India, December 2015. Over the last two decades, India has remarkably transformed its higher education landscape. It has created widespread access to low cost/high quality university education for students of all levels. With well planned expansion and a student centric, learning driven model of education, India has not only bettered its enrolment numbers, but has dramatically enhanced its learning outcomes.
Technology also played an important role in this outcome. Internet connectivity and accessibility was a premium few years ago. But now, due to the ease of access of internet through smart phones, students have access to different sources of information. With the effective use of technology, India has been able to bring in excellence even to the rural areas.
In the recent years, India has taken massive structural and systematic changes that have yielded encouraging results. India has taken a large scale reform to better the student-faculty ratios by making teaching an attractive career path, expanding opportunities for research students at universities and delinking educational qualifications from teaching ability. This is evident when one considers the reforms and the list of PG colleges taking up reforms is growing. Some of the significant factors that have contributed to this growth are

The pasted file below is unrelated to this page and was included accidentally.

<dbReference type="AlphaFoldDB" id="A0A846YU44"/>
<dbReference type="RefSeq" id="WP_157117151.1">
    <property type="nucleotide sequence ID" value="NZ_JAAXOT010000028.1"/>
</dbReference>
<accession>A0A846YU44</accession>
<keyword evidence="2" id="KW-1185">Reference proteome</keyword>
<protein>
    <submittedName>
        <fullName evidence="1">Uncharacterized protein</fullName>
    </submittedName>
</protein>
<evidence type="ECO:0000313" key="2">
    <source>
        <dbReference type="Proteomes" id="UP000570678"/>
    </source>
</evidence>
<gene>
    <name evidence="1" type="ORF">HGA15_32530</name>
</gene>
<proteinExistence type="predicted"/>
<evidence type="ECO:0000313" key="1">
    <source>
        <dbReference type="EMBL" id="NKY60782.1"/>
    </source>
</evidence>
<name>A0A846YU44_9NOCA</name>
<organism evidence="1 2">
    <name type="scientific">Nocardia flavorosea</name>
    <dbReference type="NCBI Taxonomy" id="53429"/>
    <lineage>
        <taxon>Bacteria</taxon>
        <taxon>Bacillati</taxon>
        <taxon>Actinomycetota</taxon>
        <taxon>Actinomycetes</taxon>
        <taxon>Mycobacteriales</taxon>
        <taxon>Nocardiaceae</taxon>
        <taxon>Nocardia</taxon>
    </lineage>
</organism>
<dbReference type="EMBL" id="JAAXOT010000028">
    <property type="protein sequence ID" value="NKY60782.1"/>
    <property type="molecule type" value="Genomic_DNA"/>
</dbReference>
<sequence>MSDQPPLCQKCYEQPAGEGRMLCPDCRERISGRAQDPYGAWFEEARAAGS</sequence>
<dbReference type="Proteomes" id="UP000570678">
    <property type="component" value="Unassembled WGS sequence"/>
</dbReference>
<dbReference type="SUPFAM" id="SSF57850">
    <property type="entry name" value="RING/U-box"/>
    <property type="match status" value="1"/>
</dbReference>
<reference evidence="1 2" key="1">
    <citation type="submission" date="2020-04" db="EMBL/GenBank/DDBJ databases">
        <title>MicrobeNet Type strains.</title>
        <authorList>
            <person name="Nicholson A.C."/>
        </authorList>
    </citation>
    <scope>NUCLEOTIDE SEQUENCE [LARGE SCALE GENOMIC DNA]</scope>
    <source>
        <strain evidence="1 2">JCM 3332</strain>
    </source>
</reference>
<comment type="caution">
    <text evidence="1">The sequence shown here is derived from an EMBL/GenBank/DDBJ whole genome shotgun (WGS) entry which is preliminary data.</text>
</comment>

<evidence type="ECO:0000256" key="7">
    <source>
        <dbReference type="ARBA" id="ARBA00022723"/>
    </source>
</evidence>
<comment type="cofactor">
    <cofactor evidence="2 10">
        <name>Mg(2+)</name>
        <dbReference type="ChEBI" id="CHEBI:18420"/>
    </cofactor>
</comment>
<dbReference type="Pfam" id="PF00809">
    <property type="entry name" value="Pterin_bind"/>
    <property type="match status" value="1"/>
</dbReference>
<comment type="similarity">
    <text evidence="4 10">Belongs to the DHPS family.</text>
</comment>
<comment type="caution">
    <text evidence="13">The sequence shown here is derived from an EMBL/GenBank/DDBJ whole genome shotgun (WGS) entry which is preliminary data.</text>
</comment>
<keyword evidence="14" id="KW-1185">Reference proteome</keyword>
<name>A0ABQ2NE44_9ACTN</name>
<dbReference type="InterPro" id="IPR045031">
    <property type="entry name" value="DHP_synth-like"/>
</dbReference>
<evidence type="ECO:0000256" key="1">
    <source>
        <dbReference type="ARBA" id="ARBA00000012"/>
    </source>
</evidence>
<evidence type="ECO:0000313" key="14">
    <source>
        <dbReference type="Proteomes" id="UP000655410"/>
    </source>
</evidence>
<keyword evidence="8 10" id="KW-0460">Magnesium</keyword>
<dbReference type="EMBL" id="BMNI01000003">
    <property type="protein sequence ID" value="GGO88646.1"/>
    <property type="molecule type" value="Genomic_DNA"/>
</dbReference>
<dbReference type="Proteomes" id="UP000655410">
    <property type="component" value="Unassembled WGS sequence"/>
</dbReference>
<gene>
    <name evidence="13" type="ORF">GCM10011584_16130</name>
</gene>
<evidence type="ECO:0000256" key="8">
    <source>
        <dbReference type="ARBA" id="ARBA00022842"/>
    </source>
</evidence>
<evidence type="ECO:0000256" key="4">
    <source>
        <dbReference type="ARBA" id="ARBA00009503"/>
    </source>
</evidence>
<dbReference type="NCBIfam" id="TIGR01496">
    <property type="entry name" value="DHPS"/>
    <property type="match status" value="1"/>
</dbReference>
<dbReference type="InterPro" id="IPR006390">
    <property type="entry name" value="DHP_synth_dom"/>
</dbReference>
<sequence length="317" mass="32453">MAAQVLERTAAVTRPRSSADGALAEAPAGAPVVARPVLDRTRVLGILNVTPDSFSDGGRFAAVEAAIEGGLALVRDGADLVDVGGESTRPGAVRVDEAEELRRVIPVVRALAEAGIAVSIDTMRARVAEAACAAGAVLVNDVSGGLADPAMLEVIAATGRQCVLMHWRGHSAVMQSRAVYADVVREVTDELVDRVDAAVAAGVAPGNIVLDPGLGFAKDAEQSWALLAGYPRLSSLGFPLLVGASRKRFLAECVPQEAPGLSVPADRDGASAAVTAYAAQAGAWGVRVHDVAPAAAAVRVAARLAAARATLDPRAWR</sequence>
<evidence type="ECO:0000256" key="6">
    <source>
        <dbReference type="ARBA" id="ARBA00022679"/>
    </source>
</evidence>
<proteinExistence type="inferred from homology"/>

All these factors lead to India being in the Top 5 countries worldwide in research, with 23 universities in global top 200, compared to none two decades ago.
By 2030, India will be amongst the youngest nations in the world. With nearly 140 million people in the college going age group, one in every four graduates in the world will be a product of the Indian higher education system. Most importantly, PG courses will play a massive role in it. Some of the best post graduate colleges in India will be responsible for shaping the future generation of our country.
Some of the highlights of India’s education sector are
Going forward, transformational and innovative interventions would be required across all aspects of higher education system i.e., curriculum, faculty, research, partnerships, infrastructure, funding and governance. While it is important to address the existing shortcomings in the higher education system, it is more important to move towards a bold and inspirational vision.